Dear Jen: Multi-generational Living
Article and Photos courtesy of Jen Zweiacker, Zweiacker & Associates
My name is Keri. I’m writing to you for advice because we have a wonderful (and challenging) new life situation. My husband and I have 3 children ages 12, 8, and 6 and we live in a home that we absolutely love! It is a 4 bedroom, 3 bath home and it has been perfect for us for 4 years. We live near a park and our younger children can walk to school. Our backyard is huge! We have the best neighbors. I’m telling you all of that because we lost my father-in-law last year and my mother-in-law is going to come live with us. We’ve talked about buying a new home and have all loaded into the car to drive by homes that are for sale and none of us can get behind the idea of leaving our happy home! We’ve priced doing an addition to our home with a bedroom, bathroom, and living area, but it is so costly and we are worried that we would never get our money back when we get ready to sell in the (distant) future. So, we’re stuck. We’re very excited to have Mimi coming to live with us…we just want to make the best financial decision.
Will we be able to get our money back in the future or do we need to just try harder to embrace the idea of leaving our dream home?
Thank you so much for reaching out. Multi-generational living is on the rise and many people are facing a similar dilemma. The good news is that research shows that everyone in the household can benefit from multiple generations living under one roof. Our older family members have life experience and so much knowledge to share and studies also show that seniors benefit greatly from the sense of connection and purpose that often comes with a multi-generational living situation.
Some home additions add value to a property, while others will not yield a return on the investment. Several things are important to keep in mind. A larger addition can be constructed for a lower cost per square foot. For example, adding one bathroom to a home is usually not cost-effective. On the other hand, too much square footage can price you out of your neighborhood (or phase of your neighborhood) when you are ready to sell. You do not want to have a 5,000 square foot house on a street of 2,000 square foot homes.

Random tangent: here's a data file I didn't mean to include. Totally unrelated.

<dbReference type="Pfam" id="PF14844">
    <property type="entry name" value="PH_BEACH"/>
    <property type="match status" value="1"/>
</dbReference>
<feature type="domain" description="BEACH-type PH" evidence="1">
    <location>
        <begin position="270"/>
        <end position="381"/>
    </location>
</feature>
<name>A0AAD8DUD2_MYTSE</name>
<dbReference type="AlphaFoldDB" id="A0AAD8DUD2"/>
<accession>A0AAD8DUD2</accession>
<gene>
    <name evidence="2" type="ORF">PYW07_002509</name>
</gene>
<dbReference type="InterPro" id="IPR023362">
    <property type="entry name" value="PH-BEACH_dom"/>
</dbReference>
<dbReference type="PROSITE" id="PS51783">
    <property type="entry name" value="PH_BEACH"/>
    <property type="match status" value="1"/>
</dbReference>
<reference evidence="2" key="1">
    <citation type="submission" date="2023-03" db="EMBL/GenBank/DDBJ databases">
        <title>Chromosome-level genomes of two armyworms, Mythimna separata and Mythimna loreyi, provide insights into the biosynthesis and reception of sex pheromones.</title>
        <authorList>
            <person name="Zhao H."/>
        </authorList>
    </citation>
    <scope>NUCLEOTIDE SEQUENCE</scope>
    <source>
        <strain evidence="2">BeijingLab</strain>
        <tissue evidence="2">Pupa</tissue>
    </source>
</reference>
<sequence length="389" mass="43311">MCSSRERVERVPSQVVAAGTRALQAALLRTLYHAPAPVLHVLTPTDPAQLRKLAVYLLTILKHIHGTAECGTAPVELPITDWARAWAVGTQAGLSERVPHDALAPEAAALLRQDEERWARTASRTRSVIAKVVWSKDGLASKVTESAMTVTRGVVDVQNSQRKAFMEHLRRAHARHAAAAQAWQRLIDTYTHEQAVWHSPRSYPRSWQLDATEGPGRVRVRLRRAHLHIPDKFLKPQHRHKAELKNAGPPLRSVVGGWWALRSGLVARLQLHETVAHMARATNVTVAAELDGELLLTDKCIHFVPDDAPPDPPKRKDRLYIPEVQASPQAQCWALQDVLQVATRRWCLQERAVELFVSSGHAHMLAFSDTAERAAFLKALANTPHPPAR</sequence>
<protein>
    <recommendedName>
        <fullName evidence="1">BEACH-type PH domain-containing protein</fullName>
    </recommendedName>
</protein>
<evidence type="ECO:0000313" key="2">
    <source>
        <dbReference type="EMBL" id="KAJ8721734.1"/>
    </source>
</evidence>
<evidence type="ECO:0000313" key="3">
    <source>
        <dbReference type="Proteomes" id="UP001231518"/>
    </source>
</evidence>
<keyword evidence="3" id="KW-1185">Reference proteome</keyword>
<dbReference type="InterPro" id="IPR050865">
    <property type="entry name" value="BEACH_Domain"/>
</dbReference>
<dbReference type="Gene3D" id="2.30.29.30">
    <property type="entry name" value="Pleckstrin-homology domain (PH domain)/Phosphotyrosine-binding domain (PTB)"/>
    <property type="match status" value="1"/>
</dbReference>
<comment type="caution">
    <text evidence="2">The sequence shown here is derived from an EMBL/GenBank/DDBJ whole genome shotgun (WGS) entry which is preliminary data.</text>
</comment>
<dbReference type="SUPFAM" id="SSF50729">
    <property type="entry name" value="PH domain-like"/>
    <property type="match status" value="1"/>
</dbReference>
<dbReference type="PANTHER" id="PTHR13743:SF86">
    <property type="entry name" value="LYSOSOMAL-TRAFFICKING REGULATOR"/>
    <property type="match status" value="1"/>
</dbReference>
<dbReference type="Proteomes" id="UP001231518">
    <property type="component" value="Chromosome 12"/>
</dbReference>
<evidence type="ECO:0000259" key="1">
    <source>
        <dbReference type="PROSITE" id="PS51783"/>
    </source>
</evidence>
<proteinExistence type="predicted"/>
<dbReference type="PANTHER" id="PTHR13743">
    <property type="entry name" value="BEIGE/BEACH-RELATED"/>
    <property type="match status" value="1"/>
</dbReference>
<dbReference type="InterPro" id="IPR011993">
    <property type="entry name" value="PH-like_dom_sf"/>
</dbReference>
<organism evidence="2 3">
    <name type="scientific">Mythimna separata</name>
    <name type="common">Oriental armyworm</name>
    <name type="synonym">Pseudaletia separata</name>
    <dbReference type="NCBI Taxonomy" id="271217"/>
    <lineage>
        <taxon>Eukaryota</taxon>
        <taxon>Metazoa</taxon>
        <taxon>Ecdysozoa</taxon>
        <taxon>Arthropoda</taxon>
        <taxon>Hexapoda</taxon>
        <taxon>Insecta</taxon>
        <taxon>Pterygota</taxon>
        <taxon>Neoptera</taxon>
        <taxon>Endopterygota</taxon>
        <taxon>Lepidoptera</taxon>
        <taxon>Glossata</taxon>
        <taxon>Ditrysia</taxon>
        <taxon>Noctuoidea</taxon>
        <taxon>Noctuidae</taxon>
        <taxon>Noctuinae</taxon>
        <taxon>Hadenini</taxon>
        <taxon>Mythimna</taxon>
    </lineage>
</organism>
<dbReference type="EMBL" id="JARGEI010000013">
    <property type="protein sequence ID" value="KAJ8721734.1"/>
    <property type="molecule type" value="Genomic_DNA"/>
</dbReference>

Often, people with parents coming to live with them will add on one large bedroom. I encourage you to consider that the key to healthy multi-generational living is to create a floor plan that allows everyone to live together – and apart. It is equally important to have both communal spaces to bring the family together and to have areas where people can go to be alone and recharge. I recently had the opportunity to work with a family that had a great approach to cover both types of spaces and do so in a cost-effective manner. They loved their 4 bedroom, 3 bathroom home, and chose to add-on rather than move or build a new home when they learned that a family member would be coming to live with them. Typically, when building a space for an aging family member, you want to be certain that it is a one-story addition with ADA features such as wide doorways and the ability to add grab bars. This particular family also realized that their 3 children needed an additional play space, so they built a 2 story addition! Downstairs they built a suite with a living area and a spacious bedroom. Upstairs, they built an enormous game room! It is less expensive to build a 2-story structure than a 1-story with the same square footage, so they saved money on construction. This also allowed them to continue to have a ton of outdoor play space. Additionally, they had the contractor do a “refresh” on their main living room and kitchen area so that everyone felt great about the shared living space.
If you are truly weighing your options, I’d love to offer a suggestion regarding a move to a new home. I’ve learned that to feel comfortable with anything new (including a new home), you must first place your focus on all of the positives that come with the new situation. If you only focus on what you are leaving behind, it is very difficult to feel good about change. Perhaps you can look for homes within your neighborhood or homes that feed to the same schools to keep a sense of normalcy. You may want to ask a Realtor to show you some homes that are larger to see how it feels. It could be a fun family project to make a list of “pros” for buying a new home and a list of “pros” for doing an addition. You may be surprised at where you land.
As long as you follow the guidelines above, you can’t go wrong either way! I’ve included photos of the beautiful addition that Matt Hamilton constructed to illustrate how the addition mentioned above looks.
We are blessed to have many talented, caring Realtors in our community that would love to help you find a new home that will fit both your needs and budget.
Best Wishes, Jen
Do you have questions about home ownership or real estate? Please feel free to contact Jen Zweiacker at 979.450.0455 or visit zarealestate.com